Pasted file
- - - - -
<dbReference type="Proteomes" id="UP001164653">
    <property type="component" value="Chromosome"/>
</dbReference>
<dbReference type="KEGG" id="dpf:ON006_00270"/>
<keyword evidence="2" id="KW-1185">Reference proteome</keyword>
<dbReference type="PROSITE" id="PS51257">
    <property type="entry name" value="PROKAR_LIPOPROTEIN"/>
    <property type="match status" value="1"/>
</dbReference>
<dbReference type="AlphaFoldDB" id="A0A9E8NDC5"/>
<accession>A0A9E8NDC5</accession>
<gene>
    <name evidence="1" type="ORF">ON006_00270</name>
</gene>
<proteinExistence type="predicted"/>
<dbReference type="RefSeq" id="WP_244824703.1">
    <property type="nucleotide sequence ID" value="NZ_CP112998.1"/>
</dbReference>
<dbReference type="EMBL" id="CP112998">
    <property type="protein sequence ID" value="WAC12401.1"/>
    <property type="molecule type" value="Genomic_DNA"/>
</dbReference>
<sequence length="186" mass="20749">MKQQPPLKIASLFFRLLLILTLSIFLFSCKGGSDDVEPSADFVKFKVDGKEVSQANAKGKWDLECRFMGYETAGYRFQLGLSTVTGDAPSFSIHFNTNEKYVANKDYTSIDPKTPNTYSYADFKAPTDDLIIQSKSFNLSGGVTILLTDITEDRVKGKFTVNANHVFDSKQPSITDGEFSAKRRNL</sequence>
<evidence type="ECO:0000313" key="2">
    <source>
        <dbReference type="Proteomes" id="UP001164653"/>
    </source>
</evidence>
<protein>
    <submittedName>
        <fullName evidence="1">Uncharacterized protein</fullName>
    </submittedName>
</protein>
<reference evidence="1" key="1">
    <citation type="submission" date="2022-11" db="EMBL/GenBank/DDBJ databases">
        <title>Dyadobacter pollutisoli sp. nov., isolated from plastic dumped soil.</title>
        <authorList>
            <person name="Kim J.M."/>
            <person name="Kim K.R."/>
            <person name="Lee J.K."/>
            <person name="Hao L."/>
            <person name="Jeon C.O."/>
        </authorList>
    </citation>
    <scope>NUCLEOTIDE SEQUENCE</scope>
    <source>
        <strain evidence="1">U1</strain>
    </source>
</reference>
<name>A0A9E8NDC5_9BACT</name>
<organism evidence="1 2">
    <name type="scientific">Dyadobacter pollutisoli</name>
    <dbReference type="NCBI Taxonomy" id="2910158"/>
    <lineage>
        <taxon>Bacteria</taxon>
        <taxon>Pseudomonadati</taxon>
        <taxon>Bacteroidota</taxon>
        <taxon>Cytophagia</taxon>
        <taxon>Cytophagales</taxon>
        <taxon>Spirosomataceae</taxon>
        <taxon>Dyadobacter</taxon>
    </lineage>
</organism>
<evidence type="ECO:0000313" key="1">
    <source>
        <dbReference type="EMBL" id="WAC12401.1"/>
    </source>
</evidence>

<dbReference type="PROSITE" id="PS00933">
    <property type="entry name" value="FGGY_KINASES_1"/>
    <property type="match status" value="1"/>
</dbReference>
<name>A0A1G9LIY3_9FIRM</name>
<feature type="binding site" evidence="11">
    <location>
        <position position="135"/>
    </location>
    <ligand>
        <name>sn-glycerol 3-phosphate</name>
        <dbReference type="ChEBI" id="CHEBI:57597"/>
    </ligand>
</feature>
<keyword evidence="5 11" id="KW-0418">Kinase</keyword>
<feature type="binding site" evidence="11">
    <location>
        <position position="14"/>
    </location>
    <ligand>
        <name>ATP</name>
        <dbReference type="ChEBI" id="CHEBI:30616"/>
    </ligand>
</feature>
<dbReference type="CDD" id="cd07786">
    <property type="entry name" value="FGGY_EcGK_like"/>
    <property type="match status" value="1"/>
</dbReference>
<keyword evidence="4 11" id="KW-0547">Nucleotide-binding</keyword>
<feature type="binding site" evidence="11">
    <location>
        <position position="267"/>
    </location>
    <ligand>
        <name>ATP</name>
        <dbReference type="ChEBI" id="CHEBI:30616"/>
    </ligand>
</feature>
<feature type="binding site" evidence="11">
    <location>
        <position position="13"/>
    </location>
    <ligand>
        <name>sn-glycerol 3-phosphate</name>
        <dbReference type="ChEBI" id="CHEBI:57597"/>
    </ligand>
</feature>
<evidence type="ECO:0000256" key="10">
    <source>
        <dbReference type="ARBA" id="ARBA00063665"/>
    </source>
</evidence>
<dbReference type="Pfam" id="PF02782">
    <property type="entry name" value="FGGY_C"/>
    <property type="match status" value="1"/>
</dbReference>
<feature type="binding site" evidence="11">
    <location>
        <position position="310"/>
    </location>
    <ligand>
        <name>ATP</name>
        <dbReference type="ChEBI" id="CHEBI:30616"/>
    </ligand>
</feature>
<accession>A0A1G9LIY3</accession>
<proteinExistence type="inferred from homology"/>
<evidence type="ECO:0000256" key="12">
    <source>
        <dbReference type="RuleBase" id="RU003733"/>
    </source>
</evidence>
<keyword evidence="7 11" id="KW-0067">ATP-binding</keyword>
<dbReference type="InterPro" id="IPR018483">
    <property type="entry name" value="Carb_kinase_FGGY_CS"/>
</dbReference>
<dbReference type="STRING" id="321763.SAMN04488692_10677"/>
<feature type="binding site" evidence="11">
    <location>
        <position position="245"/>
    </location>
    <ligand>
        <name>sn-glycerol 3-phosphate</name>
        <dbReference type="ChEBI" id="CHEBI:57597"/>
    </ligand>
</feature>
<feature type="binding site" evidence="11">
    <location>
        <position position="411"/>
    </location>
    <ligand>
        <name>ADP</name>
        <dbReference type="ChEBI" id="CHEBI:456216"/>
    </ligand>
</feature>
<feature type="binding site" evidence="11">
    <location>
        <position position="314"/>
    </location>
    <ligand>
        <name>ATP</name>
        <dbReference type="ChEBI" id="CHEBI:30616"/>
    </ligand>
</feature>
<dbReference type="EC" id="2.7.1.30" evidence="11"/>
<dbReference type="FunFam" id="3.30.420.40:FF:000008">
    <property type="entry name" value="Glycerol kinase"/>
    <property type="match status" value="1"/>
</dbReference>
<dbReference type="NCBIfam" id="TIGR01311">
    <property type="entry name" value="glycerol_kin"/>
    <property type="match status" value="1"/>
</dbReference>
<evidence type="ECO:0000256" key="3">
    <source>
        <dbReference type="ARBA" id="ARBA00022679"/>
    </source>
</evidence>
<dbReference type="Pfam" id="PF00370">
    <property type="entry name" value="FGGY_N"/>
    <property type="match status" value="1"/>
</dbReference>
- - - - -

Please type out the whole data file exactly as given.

<dbReference type="Proteomes" id="UP001164653">
    <property type="component" value="Chromosome"/>
</dbReference>
<dbReference type="KEGG" id="dpf:ON006_00270"/>
<keyword evidence="2" id="KW-1185">Reference proteome</keyword>
<dbReference type="PROSITE" id="PS51257">
    <property type="entry name" value="PROKAR_LIPOPROTEIN"/>
    <property type="match status" value="1"/>
</dbReference>
<dbReference type="AlphaFoldDB" id="A0A9E8NDC5"/>
<accession>A0A9E8NDC5</accession>
<gene>
    <name evidence="1" type="ORF">ON006_00270</name>
</gene>
<proteinExistence type="predicted"/>
<dbReference type="RefSeq" id="WP_244824703.1">
    <property type="nucleotide sequence ID" value="NZ_CP112998.1"/>
</dbReference>
<dbReference type="EMBL" id="CP112998">
    <property type="protein sequence ID" value="WAC12401.1"/>
    <property type="molecule type" value="Genomic_DNA"/>
</dbReference>
<sequence length="186" mass="20749">MKQQPPLKIASLFFRLLLILTLSIFLFSCKGGSDDVEPSADFVKFKVDGKEVSQANAKGKWDLECRFMGYETAGYRFQLGLSTVTGDAPSFSIHFNTNEKYVANKDYTSIDPKTPNTYSYADFKAPTDDLIIQSKSFNLSGGVTILLTDITEDRVKGKFTVNANHVFDSKQPSITDGEFSAKRRNL</sequence>
<evidence type="ECO:0000313" key="2">
    <source>
        <dbReference type="Proteomes" id="UP001164653"/>
    </source>
</evidence>
<protein>
    <submittedName>
        <fullName evidence="1">Uncharacterized protein</fullName>
    </submittedName>
</protein>
<reference evidence="1" key="1">
    <citation type="submission" date="2022-11" db="EMBL/GenBank/DDBJ databases">
        <title>Dyadobacter pollutisoli sp. nov., isolated from plastic dumped soil.</title>
        <authorList>
            <person name="Kim J.M."/>
            <person name="Kim K.R."/>
            <person name="Lee J.K."/>
            <person name="Hao L."/>
            <person name="Jeon C.O."/>
        </authorList>
    </citation>
    <scope>NUCLEOTIDE SEQUENCE</scope>
    <source>
        <strain evidence="1">U1</strain>
    </source>
</reference>
<name>A0A9E8NDC5_9BACT</name>
<organism evidence="1 2">
    <name type="scientific">Dyadobacter pollutisoli</name>
    <dbReference type="NCBI Taxonomy" id="2910158"/>
    <lineage>
        <taxon>Bacteria</taxon>
        <taxon>Pseudomonadati</taxon>
        <taxon>Bacteroidota</taxon>
        <taxon>Cytophagia</taxon>
        <taxon>Cytophagales</taxon>
        <taxon>Spirosomataceae</taxon>
        <taxon>Dyadobacter</taxon>
    </lineage>
</organism>
<evidence type="ECO:0000313" key="1">
    <source>
        <dbReference type="EMBL" id="WAC12401.1"/>
    </source>
</evidence>

<dbReference type="PROSITE" id="PS00933">
    <property type="entry name" value="FGGY_KINASES_1"/>
    <property type="match status" value="1"/>
</dbReference>
<name>A0A1G9LIY3_9FIRM</name>
<feature type="binding site" evidence="11">
    <location>
        <position position="135"/>
    </location>
    <ligand>
        <name>sn-glycerol 3-phosphate</name>
        <dbReference type="ChEBI" id="CHEBI:57597"/>
    </ligand>
</feature>
<keyword evidence="5 11" id="KW-0418">Kinase</keyword>
<feature type="binding site" evidence="11">
    <location>
        <position position="14"/>
    </location>
    <ligand>
        <name>ATP</name>
        <dbReference type="ChEBI" id="CHEBI:30616"/>
    </ligand>
</feature>
<dbReference type="CDD" id="cd07786">
    <property type="entry name" value="FGGY_EcGK_like"/>
    <property type="match status" value="1"/>
</dbReference>
<keyword evidence="4 11" id="KW-0547">Nucleotide-binding</keyword>
<feature type="binding site" evidence="11">
    <location>
        <position position="267"/>
    </location>
    <ligand>
        <name>ATP</name>
        <dbReference type="ChEBI" id="CHEBI:30616"/>
    </ligand>
</feature>
<feature type="binding site" evidence="11">
    <location>
        <position position="13"/>
    </location>
    <ligand>
        <name>sn-glycerol 3-phosphate</name>
        <dbReference type="ChEBI" id="CHEBI:57597"/>
    </ligand>
</feature>
<evidence type="ECO:0000256" key="10">
    <source>
        <dbReference type="ARBA" id="ARBA00063665"/>
    </source>
</evidence>
<dbReference type="Pfam" id="PF02782">
    <property type="entry name" value="FGGY_C"/>
    <property type="match status" value="1"/>
</dbReference>
<feature type="binding site" evidence="11">
    <location>
        <position position="310"/>
    </location>
    <ligand>
        <name>ATP</name>
        <dbReference type="ChEBI" id="CHEBI:30616"/>
    </ligand>
</feature>
<accession>A0A1G9LIY3</accession>
<proteinExistence type="inferred from homology"/>
<evidence type="ECO:0000256" key="12">
    <source>
        <dbReference type="RuleBase" id="RU003733"/>
    </source>
</evidence>
<keyword evidence="7 11" id="KW-0067">ATP-binding</keyword>
<dbReference type="InterPro" id="IPR018483">
    <property type="entry name" value="Carb_kinase_FGGY_CS"/>
</dbReference>
<dbReference type="STRING" id="321763.SAMN04488692_10677"/>
<feature type="binding site" evidence="11">
    <location>
        <position position="245"/>
    </location>
    <ligand>
        <name>sn-glycerol 3-phosphate</name>
        <dbReference type="ChEBI" id="CHEBI:57597"/>
    </ligand>
</feature>
<feature type="binding site" evidence="11">
    <location>
        <position position="411"/>
    </location>
    <ligand>
        <name>ADP</name>
        <dbReference type="ChEBI" id="CHEBI:456216"/>
    </ligand>
</feature>
<feature type="binding site" evidence="11">
    <location>
        <position position="314"/>
    </location>
    <ligand>
        <name>ATP</name>
        <dbReference type="ChEBI" id="CHEBI:30616"/>
    </ligand>
</feature>
<dbReference type="EC" id="2.7.1.30" evidence="11"/>
<dbReference type="FunFam" id="3.30.420.40:FF:000008">
    <property type="entry name" value="Glycerol kinase"/>
    <property type="match status" value="1"/>
</dbReference>
<dbReference type="NCBIfam" id="TIGR01311">
    <property type="entry name" value="glycerol_kin"/>
    <property type="match status" value="1"/>
</dbReference>
<evidence type="ECO:0000256" key="3">
    <source>
        <dbReference type="ARBA" id="ARBA00022679"/>
    </source>
</evidence>
<dbReference type="Pfam" id="PF00370">
    <property type="entry name" value="FGGY_N"/>
    <property type="match status" value="1"/>
</dbReference>